UK prime minister Boris Johnson said a “sensible” solution to a dispute over post-Brexit trading arrangements for Northern Ireland with the EU is possible ahead of a trip to the region on Monday, but he reiterated that London would act unilaterally if Brussels did not budge.

At the start of a week in which he was expected to sign off plans for a law to unilaterally scrap parts of the UK’s Brexit deal, Johnson urged local parties to “get back to work” to elect a Speaker to the Stormont assembly and form a power-sharing executive in an article for the Belfast Telegraph.

The Democratic Unionist party, Northern Ireland’s largest unionist party, is boycotting local institutions until it succeeds in its demands to get rid of a post-Brexit customs border in the Irish Sea that it says undermines the region’s place in the UK.

Johnson, who will meet the region’s party leaders and visit the Belfast missile factory of French aerospace and defence group Thales, softened suggestions he would blow up the post-Brexit trading arrangements, known as the Northern Ireland protocol, that left the region inside the EU single market and put customs checks on goods entering from Britain.

“Those who want to scrap the protocol, rather than seeking changes, are focusing on the wrong thing,” Johnson wrote, ahead of his talks with leaders of the five biggest parties at Hillsborough Castle.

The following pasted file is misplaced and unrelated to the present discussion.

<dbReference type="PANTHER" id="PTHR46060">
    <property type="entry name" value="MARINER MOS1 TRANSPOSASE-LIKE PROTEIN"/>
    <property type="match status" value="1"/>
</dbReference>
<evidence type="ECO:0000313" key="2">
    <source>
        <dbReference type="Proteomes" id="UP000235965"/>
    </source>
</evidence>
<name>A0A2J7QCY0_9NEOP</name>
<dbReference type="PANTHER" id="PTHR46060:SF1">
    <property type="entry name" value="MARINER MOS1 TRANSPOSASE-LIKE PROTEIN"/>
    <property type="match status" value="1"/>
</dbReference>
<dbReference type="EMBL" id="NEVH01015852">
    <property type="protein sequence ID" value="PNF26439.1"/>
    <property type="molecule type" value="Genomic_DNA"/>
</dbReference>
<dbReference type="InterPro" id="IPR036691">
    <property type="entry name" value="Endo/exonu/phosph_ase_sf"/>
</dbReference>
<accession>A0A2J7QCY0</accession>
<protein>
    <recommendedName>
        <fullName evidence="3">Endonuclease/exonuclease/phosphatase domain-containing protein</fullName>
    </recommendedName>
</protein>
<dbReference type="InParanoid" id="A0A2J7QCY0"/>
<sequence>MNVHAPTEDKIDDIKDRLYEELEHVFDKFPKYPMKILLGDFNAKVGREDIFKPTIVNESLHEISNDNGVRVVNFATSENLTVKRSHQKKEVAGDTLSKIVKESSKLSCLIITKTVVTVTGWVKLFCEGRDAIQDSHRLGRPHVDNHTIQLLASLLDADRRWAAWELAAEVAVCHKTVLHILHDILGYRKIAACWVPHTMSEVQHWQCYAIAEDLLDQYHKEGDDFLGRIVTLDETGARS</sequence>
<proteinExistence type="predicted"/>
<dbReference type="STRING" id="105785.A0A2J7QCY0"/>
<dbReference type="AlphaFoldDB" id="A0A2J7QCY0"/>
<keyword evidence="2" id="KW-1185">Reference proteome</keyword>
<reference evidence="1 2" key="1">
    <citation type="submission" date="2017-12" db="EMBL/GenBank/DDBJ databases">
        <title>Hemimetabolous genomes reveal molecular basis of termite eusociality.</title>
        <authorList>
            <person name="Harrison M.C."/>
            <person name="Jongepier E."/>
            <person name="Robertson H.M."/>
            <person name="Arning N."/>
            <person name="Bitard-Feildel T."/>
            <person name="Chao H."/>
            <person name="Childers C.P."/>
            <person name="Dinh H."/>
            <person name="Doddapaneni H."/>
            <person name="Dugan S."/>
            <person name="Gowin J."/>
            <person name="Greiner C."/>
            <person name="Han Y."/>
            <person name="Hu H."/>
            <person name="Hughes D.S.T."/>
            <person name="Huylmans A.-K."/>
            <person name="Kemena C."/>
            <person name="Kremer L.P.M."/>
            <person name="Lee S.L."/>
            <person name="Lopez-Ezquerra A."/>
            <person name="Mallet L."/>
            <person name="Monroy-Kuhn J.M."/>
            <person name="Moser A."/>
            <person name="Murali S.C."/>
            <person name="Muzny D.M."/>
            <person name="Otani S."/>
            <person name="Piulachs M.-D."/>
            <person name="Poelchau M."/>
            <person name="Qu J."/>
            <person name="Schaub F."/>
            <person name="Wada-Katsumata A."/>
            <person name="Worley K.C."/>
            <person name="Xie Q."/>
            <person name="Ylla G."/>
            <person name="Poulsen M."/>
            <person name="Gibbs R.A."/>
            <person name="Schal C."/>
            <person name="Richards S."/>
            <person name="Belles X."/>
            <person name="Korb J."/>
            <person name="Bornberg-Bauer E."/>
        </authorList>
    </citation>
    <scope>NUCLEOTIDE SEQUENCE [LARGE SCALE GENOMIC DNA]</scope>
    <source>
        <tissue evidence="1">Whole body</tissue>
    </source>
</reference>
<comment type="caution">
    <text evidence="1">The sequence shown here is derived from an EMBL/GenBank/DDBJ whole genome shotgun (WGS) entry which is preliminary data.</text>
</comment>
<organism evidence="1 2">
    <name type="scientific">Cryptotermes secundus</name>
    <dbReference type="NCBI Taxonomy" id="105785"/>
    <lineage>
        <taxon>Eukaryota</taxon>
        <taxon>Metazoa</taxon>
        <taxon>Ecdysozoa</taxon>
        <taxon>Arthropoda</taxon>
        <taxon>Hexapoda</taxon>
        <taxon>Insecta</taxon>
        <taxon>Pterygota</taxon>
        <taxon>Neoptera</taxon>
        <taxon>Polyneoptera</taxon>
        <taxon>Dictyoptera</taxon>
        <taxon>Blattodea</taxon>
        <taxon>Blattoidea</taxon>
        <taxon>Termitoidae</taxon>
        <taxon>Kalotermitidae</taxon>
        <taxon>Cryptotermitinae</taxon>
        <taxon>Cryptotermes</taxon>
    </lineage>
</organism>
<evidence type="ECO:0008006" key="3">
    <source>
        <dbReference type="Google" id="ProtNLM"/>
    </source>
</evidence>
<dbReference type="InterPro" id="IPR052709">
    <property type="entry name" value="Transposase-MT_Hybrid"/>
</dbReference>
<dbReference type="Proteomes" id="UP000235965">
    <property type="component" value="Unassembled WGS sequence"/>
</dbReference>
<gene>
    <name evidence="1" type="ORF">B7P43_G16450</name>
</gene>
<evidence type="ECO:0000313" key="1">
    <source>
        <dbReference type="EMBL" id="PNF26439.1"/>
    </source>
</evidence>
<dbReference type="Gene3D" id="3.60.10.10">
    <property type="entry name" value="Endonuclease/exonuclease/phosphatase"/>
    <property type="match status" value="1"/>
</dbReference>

“We will always keep the door wide open to genuine dialogue . . . There is without question a sensible landing spot in which everyone’s interests are protected.”

London is demanding more flexibility over the terms of the protocol from Brussels. “I hope the EU’s position changes. If it does not, there will be a necessity to act . . . We will set out a more detailed assessment and next steps to Parliament in the coming days,” Johnson wrote.

Simon Coveney, Ireland’s foreign minister, welcomed Johnson’s “more conciliatory” tone, telling reporters in Brussels “hopefully that will continue today”.

But Sir Jeffrey Donaldson, leader of the DUP, said the protocol was hurting the economy and political stability, and must go. “Words don’t cut it with me. I need action,” he told BBC Radio Ulster.

Protesters fearing that any removal of the protocol would lead to a new hard border on the island of Ireland planned to hand a letter to Johnson outlining their concerns.

Mary Lou McDonald, president of Sinn Féin, which won the May 5 elections in Northern Ireland, described the DUP’s boycott as “unacceptable” and said it was also worrying Washington.

“It is very reckless of him [Johnson] to pursue again the threat of unilateral action to break international law and create a full-on collision with the European institutions, the government in Dublin and the US administration,” she told the BBC.

Additional reporting by Sam Fleming in Brussels

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